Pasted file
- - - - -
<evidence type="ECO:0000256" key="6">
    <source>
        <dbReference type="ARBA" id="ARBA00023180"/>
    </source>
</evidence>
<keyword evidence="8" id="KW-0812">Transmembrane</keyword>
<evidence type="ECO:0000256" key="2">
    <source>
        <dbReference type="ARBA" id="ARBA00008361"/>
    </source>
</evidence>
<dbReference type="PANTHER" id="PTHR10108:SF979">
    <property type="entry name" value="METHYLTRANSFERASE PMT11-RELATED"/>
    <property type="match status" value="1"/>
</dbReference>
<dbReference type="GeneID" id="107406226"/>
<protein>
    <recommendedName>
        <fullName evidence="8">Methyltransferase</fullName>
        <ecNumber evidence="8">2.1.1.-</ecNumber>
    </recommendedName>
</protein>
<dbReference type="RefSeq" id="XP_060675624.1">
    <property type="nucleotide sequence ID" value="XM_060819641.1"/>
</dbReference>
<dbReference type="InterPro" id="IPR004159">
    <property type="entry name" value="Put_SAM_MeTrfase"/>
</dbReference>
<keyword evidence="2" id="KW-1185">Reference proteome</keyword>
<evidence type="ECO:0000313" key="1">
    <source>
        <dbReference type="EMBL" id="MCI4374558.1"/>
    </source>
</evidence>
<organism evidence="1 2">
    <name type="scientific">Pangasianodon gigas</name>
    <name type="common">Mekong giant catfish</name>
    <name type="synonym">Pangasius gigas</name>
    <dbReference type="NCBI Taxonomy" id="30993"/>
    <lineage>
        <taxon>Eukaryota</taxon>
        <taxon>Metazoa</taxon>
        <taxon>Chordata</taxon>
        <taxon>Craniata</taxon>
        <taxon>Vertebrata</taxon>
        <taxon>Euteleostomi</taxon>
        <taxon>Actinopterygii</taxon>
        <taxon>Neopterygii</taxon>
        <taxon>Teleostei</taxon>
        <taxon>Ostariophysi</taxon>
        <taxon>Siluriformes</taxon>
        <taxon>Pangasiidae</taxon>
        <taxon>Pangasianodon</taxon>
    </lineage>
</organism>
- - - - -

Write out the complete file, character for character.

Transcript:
<evidence type="ECO:0000256" key="6">
    <source>
        <dbReference type="ARBA" id="ARBA00023180"/>
    </source>
</evidence>
<keyword evidence="8" id="KW-0812">Transmembrane</keyword>
<evidence type="ECO:0000256" key="2">
    <source>
        <dbReference type="ARBA" id="ARBA00008361"/>
    </source>
</evidence>
<dbReference type="PANTHER" id="PTHR10108:SF979">
    <property type="entry name" value="METHYLTRANSFERASE PMT11-RELATED"/>
    <property type="match status" value="1"/>
</dbReference>
<dbReference type="GeneID" id="107406226"/>
<protein>
    <recommendedName>
        <fullName evidence="8">Methyltransferase</fullName>
        <ecNumber evidence="8">2.1.1.-</ecNumber>
    </recommendedName>
</protein>
<dbReference type="RefSeq" id="XP_060675624.1">
    <property type="nucleotide sequence ID" value="XM_060819641.1"/>
</dbReference>
<dbReference type="InterPro" id="IPR004159">
    <property type="entry name" value="Put_SAM_MeTrfase"/>
</dbReference>
<keyword evidence="2" id="KW-1185">Reference proteome</keyword>
<evidence type="ECO:0000313" key="1">
    <source>
        <dbReference type="EMBL" id="MCI4374558.1"/>
    </source>
</evidence>
<organism evidence="1 2">
    <name type="scientific">Pangasianodon gigas</name>
    <name type="common">Mekong giant catfish</name>
    <name type="synonym">Pangasius gigas</name>
    <dbReference type="NCBI Taxonomy" id="30993"/>
    <lineage>
        <taxon>Eukaryota</taxon>
        <taxon>Metazoa</taxon>
        <taxon>Chordata</taxon>
        <taxon>Craniata</taxon>
        <taxon>Vertebrata</taxon>
        <taxon>Euteleostomi</taxon>
        <taxon>Actinopterygii</taxon>
        <taxon>Neopterygii</taxon>
        <taxon>Teleostei</taxon>
        <taxon>Ostariophysi</taxon>
        <taxon>Siluriformes</taxon>
        <taxon>Pangasiidae</taxon>
        <taxon>Pangasianodon</taxon>
    </lineage>
</organism>